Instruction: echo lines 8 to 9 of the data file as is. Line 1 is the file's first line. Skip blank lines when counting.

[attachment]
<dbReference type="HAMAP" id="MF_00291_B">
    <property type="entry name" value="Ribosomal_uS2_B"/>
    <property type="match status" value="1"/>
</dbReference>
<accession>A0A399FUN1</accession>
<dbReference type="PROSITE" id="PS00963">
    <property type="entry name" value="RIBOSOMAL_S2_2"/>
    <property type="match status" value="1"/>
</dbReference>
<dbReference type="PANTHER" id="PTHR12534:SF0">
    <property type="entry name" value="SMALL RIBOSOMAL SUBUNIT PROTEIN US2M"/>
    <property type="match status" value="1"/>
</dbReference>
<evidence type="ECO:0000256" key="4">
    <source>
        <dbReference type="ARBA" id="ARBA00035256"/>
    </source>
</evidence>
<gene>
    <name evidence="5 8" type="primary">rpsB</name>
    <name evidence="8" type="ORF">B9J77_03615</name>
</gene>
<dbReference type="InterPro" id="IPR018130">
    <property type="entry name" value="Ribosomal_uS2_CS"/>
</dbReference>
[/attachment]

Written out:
    <property type="match status" value="1"/>
</dbReference>